On the surface, Black Swan is a simple story about a young ballerina, Nina, who is chosen to perform the lead role in her company's upcoming, reimagined performance of Swan Lake. Although Thomas, Nina's instructor and mentor, selects her for the part of the Swan Queen, he does so with some serious reservations. At first, he outright denies her the part. His reasoning is that Nina - a precise and measured performer - can pull off one half of the part, The White Swan, with ease. But, he worries that when she must transform into the darker, wilder Black Swan, Nina won't be able to muster up the sort of raw, seductive, untamed performance that the character's more sinister half demands. In his own direct, slightly menacing manner, Thomas pushes Nina out of her comfort zone to see what she's really capable of. When he makes a pass at her, she retaliates by viciously biting him ... and at that moment, Thomas sees that Nina just might jusy have a dark side waiting to be unleashed.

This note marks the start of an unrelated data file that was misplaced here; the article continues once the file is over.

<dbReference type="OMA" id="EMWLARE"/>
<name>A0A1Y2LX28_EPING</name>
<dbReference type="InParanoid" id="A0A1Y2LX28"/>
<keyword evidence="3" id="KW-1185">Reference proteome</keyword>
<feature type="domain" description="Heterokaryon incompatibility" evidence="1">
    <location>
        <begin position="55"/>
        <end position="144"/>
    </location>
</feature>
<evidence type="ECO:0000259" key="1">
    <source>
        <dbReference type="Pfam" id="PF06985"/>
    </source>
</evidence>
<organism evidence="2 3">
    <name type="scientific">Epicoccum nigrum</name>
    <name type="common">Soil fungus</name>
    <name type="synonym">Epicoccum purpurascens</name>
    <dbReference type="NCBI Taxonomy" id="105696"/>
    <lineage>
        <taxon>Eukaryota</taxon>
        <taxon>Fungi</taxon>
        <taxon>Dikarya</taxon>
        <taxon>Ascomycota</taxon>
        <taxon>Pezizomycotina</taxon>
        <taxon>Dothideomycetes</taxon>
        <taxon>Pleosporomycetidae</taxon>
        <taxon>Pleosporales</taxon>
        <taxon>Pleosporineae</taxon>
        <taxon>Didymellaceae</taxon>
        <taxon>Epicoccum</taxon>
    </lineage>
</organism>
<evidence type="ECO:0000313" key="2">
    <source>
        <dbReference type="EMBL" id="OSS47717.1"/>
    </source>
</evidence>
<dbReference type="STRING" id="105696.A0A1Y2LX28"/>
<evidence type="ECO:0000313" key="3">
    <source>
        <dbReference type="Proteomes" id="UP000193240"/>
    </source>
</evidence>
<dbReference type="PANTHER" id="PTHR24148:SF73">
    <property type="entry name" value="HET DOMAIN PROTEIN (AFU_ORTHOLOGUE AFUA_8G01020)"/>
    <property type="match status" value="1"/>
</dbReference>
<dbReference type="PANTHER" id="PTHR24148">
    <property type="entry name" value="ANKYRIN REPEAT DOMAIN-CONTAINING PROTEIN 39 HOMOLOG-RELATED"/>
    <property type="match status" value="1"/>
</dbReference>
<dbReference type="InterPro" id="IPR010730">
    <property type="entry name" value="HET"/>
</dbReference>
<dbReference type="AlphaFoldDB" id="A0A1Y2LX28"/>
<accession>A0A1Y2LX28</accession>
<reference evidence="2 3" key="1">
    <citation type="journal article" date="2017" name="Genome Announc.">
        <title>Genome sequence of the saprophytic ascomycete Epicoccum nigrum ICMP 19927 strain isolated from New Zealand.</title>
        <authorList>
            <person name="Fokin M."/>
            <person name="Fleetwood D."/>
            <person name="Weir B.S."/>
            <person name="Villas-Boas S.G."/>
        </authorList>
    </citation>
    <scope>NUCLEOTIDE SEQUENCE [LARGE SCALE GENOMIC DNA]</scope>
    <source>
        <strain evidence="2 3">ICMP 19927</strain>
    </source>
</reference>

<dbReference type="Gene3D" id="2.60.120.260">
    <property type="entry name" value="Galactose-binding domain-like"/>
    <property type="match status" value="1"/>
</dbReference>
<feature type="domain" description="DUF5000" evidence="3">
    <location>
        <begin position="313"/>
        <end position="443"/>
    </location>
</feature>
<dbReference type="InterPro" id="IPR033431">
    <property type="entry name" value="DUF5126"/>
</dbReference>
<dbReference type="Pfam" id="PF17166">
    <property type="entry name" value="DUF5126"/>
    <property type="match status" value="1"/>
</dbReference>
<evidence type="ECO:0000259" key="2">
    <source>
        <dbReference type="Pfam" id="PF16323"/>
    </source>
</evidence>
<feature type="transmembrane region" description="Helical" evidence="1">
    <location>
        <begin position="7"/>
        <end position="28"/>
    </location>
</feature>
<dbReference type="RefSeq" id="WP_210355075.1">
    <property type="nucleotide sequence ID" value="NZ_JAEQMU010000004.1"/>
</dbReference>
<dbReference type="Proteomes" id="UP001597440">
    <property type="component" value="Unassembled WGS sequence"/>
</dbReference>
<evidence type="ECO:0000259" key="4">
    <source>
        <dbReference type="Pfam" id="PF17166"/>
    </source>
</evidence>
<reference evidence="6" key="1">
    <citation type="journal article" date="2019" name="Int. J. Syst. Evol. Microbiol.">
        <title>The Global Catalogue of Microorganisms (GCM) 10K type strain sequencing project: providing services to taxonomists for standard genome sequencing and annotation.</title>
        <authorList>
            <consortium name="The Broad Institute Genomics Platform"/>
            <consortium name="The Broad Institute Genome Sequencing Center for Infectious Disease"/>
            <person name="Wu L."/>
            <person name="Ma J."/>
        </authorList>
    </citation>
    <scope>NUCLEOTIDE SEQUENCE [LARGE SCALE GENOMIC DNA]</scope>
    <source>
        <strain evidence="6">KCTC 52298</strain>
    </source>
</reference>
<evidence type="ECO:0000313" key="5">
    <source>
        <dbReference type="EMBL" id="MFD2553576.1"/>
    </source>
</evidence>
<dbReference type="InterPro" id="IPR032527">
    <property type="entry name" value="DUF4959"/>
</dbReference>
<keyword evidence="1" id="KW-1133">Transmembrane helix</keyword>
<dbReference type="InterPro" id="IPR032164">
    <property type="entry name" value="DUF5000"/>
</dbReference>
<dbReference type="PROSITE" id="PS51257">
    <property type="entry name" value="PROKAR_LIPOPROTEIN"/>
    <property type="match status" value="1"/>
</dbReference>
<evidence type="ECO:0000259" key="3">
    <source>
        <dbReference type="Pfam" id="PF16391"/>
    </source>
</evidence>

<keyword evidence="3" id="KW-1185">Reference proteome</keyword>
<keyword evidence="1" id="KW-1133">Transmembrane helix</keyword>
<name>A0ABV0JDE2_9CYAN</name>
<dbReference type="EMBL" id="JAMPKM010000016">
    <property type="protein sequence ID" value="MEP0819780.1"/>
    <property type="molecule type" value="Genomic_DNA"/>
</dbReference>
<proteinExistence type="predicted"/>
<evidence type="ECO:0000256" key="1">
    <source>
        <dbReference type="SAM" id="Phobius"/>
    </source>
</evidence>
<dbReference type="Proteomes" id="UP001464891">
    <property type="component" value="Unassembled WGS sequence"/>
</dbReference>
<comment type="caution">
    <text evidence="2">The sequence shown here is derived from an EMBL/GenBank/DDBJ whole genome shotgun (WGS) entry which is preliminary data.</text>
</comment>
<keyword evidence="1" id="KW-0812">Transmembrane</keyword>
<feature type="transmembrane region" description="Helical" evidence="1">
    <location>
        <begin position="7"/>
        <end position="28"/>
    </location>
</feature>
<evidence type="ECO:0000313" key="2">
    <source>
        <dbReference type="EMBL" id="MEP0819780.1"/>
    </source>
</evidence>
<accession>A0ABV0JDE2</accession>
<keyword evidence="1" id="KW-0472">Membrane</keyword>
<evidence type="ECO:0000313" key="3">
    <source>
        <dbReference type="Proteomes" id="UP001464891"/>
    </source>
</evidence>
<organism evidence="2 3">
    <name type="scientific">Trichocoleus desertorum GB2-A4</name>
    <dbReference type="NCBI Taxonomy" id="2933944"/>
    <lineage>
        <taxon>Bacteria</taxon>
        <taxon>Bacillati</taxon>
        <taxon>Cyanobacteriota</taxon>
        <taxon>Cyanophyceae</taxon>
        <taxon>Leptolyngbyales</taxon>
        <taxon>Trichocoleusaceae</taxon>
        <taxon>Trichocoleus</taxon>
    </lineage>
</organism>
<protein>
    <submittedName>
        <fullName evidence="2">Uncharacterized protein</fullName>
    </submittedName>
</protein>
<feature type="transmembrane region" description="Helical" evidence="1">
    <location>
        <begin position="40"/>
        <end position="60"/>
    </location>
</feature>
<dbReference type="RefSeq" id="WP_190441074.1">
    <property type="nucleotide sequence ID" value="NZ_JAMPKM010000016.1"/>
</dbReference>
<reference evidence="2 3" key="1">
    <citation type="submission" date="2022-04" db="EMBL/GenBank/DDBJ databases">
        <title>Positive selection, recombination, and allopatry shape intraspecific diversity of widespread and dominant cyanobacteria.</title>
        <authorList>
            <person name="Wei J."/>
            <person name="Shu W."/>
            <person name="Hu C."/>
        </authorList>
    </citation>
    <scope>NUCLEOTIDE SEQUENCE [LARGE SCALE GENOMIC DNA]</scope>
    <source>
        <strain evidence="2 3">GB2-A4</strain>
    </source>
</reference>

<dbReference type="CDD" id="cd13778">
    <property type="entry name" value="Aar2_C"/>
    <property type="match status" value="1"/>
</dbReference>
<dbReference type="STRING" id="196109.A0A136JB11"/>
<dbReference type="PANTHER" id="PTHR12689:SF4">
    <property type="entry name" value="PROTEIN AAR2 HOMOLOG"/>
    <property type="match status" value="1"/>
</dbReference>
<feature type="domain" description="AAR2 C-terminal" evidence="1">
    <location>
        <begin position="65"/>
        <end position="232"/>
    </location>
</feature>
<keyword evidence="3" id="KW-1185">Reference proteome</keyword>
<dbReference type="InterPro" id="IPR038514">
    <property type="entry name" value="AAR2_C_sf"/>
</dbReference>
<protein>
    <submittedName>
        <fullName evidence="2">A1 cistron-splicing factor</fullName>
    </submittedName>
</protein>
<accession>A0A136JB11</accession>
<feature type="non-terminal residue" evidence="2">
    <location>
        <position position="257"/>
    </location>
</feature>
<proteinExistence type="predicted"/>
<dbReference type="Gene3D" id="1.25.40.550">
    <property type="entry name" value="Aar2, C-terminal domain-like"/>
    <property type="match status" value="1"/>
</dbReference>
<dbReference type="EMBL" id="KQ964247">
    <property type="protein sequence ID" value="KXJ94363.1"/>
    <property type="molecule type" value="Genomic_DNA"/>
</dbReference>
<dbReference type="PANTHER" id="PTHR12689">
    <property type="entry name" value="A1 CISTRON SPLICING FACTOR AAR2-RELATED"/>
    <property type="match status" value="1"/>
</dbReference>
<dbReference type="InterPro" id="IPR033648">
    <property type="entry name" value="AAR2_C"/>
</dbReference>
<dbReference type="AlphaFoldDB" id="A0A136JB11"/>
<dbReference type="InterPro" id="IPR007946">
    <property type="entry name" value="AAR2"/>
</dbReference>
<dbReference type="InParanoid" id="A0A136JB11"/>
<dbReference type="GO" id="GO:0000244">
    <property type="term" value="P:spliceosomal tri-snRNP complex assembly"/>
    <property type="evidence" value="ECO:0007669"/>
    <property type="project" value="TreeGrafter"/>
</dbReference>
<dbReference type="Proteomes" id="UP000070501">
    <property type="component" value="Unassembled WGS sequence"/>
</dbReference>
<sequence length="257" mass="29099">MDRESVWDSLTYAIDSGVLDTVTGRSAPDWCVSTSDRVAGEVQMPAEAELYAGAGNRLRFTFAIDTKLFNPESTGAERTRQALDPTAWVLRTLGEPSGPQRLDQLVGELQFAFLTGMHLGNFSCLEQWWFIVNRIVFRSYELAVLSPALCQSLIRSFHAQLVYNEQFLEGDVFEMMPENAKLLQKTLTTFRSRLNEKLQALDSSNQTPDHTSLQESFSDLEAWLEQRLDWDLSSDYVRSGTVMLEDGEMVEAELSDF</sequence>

From this point on, the story depicts Nina's descent into darkness and madness. Driven harder than ever to do what it takes to be a success, Nina realizes that she has to shed the remnants of her innocent, virginal, childlike way of life in order to become The Black Swan. Nina begins to rebel against her scarily controlling mother, and forges a complicated, love/hate relationship with a new ballet student, Lily - who helps to push her even farther towards the brink. But at what price does this metamorphasis (both emotional and physical) come? Is Nina pushing herself too far? As her grip on reality begins to fade, and the line between reality and nightmare becomes less clear, we travel with Nina on this journey from light to dark, and we ourselves begin to wonder about the nature of what we're seeing on screen. What is real? What isn't? What does it all mean? Aranofsky has never been a guy who thinks small - Black Swan's story may be simple and personal on the surface, but tackles huge, grandiose themes on an almost cosmic level. In its own way, Black Swan is every bit the mind-bending epic as is The Fountain.